But moving on…

    This week will be stressfull, season-defining and exciting..depending on your taste 😛
    I’d be happy with a draw at SB..Hoping for a win at home for the Clasico and ofccourse a win at home in the CL.

    • blitzen
      April 15, 2012

      his supposed charge in to the Levante player.

      Oh puh-lease! Watch it here. http://www.youtube.com/watch?v=sk6fUAedIOI

      Busquets barged into the Levante player, first with his shoulders and then with his hip. As a founding member of the Busquets Fairness Committee I am the first to defend him, but this was a foul in the box and a stone cold penalty. Handball or no handball, it’s still a penalty. No argument.

      • Kimcelona
        April 15, 2012

        Oh puh-lease blitzen, you do not need to show me any youtube clips, I saw the match for myself!

        Yeah Busi blocked off the player, I guess. It was a PEN. I accepted it, didnt argue it wasnt. Moving on..

  3. dean
    April 15, 2012

    What is the situation with Villa? Does anyone know what date it’s speculated he might be back, talk about what a morale booster a Villa, who has attended all the games cheering us on, coming back into form would be.

    Also to the address the fairness, balance, devil’s advocate issue. Before I came to this blog, I posted on different barca blogs and sites and I noticed many for instance such as totalbarca, barca facebook all pander to just one attitude worship barca, and every comment is just praise-the club, it can do no wrong. The reason I continue to lurk on this site is because there is a lot more coherent discussion, dialogue and viewpoints. Please continue voicing your opinion because the penalty was soft however you dice it, and my madridista brother kinda alluded to that by walking out of the room swearing when the goal was scored. I don’t see why people care about the motivations behind a post, whether it’s to provoke discussion, to be self righteous or to be honest, if it can stand on it’s own then it’s worth reading.

    • April 15, 2012

      Thanks for the comment. Word on Villa is no word. Rumor is that he will be back before the end of our season, hoping to be available for the CL final if we make it, with an eye toward being ready for Euros.

      I’ve been watching some early season matches. Seems clear that the stress fracture really affected his play, in hindsight.

    • Peterj
      April 16, 2012

      Who do u expect them to praise if not barca? A penalty is a penalty whether soft or hard…whats the big deal abt that,lets just forget abt the levante game!

      • mom4
        April 15, 2012

        Ah, family vacations to Legoland. What fun!
        Can you imagine the pressure on this kid. What if he wants to be an accountant instead of be a football player.

        Won’t believe it fully until I see the steriotypical goal celebrations.

    • Bill
      April 16, 2012

      Messi’s goal scoring record this season is just ridiculous. He is determined to score in all competitions. 😉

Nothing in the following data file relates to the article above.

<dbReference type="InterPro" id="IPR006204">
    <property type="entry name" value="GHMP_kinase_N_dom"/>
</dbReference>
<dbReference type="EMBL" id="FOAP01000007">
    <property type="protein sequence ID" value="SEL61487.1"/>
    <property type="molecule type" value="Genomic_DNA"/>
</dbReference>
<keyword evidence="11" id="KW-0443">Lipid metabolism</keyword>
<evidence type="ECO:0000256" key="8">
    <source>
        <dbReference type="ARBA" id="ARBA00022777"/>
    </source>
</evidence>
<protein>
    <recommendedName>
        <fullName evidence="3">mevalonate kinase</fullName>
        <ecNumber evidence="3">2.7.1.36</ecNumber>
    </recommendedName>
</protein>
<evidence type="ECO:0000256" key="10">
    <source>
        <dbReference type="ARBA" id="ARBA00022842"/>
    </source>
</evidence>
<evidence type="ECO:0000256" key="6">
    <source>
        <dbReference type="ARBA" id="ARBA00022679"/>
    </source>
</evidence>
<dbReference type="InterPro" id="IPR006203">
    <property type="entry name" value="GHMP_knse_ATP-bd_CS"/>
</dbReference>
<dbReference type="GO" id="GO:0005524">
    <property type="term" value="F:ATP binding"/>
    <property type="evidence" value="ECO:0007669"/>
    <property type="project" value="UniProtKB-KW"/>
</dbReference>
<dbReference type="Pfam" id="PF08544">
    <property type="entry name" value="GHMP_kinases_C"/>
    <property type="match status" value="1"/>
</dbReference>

4. Soft penalty, not too soft penalty, semi-soft-semi-hard penalty, very hard penalty, stone cold penalty. Yeah, not something I want to talk about. So tired of this ref thing.

    I really wish no ref controversies for the next 3 crucial matches, but I guess it’s too much ask, isn’t it?
    It’s gonna be helluva week this week. It’s going to be ugly and full of media frenzy, me thinks.

    I can already hear people scream “UEFAlona!”, “Platinirato!”, “damn you, Unicef!”.
    Bring. It. On. 8)

    And congratulations for Leo and Antonella, if true she’s pregnant. Oh, imagining the future baby Messi makes me happy. ^^

  5. April 15, 2012

    This was a really odd match. Thought the first 35 minutes especially Barca were off in their play and tactics.

    Because Levante was so well organized and defending deep there was limited benefit from having so many players positioned in midfield.

    This was intensified because it was the two wingers who were the only player with space – and they kept utilizing long looping crosses. So not only is the “we’re midgets” issue relevant but we didn’t even have those midgets in the box – they were largely in midfield.

    In turn it was almost inevitable that the free midfielders – Thiago and Cesc kept – would have to move forward out of midfield. Functionally they wound up playing as 9’s frequently. This of course was extremely team inefficient.

    The player best equipped for that role was Sanchez – who was out far at RW keeping tactical width. It’s not optimal to have Sanchez sending crosses into Thiago. But that’s what was happening. Not that Sanchez is some ideal 9 – he’s not – but he’s best equipped for that role in the system and has played that position on the team this season and done so well (for example against Getafe).

    That’s why it was very clear that Sanchez had to be shifted central and a midfielder removed for an attacking wide player.

    Pep made a change in this direction in minute 35 when he took Thiago out of midfield and shifted him to LW, moved Pedro to RW and Sanchez to the “central striker” position.

    So in essence the team started out with 2 wingers, 4 midfielders and a false 9 and then transformed into 2 wingers, a striker, a “10” (messi) and 3 midfielders.